I mention all this because we have a pretty important celebration coming up this week and we ought to “party” in such a way that everyone we have any contact with will quickly notice the “joy beyond expression” (1 Peter 1:8) that is ours because of Jesus!


the word

John explains the coming of Jesus this way in his Gospel narrative: “The Word became flesh and made his dwelling among us. We have seen his glory, the glory of the One and Only, who came from the Father, full of grace and truth.” (John 1:14 NIV)

What are the implications of Jesus being the Word of God dwelling among us?

To answer that question we must simply examine the Scripture to see what the Word of God accomplishes in our lives when we give it the proper place of reverence and influence.

When we take the time to look we see that the Word is food that feeds us spiritually. The idea of Matthew 4:4 is that just as we must have food to survive physically, so we must have spiritual sustenance to survive spiritually. Jesus says in Revelation 3:20 that if we will open the door of our heart to him he will come in and bring a banquet feast with him.

Luke 8:11 tells us “The seed is the word of God.” The obvious inference of this passage is that if we are going to flourish spiritually then we must plant the right seed in our lives. David tells us the same in Psalm 1 when he says that those who plant the Word in their life shall prosper in whatever they do.

The writer of the book of Hebrews (4:12) tells us that the Word is like a surgeon’s scalpel that cuts away everything that is diseased and infected so that true healing, both spiritual and emotional, can occur in our lives.

One last example, and there are many others in Scripture, is found in Matthew’s Gospel (7:24, 25). There we are told that the Word is a firm foundation on which we can build our lives. So strong is this foundation that even if tornado-like circumstances come into our lives (and they will come on occasion) we will not be destroyed.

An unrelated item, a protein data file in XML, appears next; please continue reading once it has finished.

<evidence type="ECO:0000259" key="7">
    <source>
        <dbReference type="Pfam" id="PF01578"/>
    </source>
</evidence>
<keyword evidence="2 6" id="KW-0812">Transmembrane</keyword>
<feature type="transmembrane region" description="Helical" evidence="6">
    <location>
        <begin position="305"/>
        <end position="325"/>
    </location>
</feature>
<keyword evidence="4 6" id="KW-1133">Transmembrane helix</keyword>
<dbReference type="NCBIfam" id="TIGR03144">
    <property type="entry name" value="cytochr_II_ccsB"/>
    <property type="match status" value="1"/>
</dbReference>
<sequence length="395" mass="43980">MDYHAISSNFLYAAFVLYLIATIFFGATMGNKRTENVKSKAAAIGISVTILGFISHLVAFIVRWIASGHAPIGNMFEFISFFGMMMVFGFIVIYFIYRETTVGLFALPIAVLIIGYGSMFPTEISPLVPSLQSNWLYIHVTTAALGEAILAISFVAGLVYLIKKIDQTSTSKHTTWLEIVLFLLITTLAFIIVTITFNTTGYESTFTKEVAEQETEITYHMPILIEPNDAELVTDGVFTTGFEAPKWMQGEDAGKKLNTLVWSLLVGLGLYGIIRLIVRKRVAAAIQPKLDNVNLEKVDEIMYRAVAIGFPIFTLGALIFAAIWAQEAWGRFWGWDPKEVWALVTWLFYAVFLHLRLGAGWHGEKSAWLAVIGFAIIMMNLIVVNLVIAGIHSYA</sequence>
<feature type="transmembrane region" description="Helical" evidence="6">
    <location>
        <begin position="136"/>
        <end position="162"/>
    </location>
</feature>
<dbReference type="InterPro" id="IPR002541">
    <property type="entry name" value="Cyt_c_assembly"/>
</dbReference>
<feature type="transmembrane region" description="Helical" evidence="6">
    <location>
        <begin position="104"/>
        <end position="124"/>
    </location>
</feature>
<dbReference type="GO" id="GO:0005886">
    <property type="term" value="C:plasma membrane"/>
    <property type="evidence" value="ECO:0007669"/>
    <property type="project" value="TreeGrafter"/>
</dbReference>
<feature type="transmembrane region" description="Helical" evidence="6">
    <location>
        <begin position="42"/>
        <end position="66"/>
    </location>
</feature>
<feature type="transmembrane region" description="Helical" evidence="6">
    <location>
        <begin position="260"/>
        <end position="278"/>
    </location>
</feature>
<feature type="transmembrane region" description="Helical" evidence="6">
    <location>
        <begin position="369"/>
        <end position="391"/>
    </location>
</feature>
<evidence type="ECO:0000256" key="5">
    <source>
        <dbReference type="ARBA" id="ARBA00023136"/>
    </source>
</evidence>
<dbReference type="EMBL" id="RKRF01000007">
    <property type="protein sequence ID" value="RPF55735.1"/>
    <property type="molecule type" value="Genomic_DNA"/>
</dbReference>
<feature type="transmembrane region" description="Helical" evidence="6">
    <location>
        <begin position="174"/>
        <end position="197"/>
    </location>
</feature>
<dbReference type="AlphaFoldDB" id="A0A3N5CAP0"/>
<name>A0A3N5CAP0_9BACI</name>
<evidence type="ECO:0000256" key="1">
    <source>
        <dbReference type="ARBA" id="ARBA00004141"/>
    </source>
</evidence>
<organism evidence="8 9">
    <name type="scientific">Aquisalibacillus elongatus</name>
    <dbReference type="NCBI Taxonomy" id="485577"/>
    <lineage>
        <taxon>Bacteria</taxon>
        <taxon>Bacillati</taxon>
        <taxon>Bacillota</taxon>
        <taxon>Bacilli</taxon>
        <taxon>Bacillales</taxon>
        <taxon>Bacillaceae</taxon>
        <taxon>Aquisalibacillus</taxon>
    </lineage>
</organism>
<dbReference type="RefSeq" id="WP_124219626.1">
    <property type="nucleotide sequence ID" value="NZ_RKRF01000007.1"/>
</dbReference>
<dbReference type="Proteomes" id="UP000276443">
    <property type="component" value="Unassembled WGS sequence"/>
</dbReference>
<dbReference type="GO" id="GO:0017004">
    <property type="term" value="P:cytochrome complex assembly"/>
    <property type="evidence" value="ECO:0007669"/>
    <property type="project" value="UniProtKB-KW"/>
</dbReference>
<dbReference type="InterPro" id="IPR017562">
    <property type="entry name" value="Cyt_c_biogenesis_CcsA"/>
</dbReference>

The biblical account says that Jesus came as a baby born in humble surroundings and that is how we must receive him: “like newborn babies, long for the pure milk of the word, so that by it you may grow.” (1 Peter 2:2 NASB)


joy to the world

I was meeting with my small group the other day and the subject of our favorite Bible verses came up. I was really encouraged as people mentioned verses that had to do with God’s grace and the wisdom that comes from internalizing the word. One of the newer members of our group mentioned that his favorite verse was one he had recently learned in a sermon I had preached just a few weeks ago. (It’s always encouraging for any public speaker to know someone is listening and being impacted by what they hear.) It came from the writings of David in Psalm 32:1: “Oh, what joy for those whose disobedience is forgiven, whose sin is put out of sight!

As we talked about that verse and the joy that is promised to every believer, I realized, how, as a “seasoned disciple”, I often take that joy for granted. I wonder sometimes how much wide-eyed wonder I have lost as I have grown “in the grace and knowledge of our Lord and Savior Jesus Christ.” (2 Peter 3:18) Don’t misunderstand me, as Peter points out, if we are not maturing in our faith and our understanding of spiritual things then we are living stunted lives, spiritually speaking, and the Bible makes it clear that we are not living up to the expectations God has for us.

However, as we mature, we cannot lose our sense of awe over the great love that God has “lavished upon us” (1 John 3:1) through Jesus Christ! Every once in a while it is important to rekindle that sense of awe that the shepherds had two thousand years ago when, all of a sudden, the angel appeared and announced to them, “Do not be afraid. I bring you good news that will cause great joy for all the people. Today in the town of David a Savior has been born to you; he is the Messiah, the Lord.” (Luke 2:10, 11)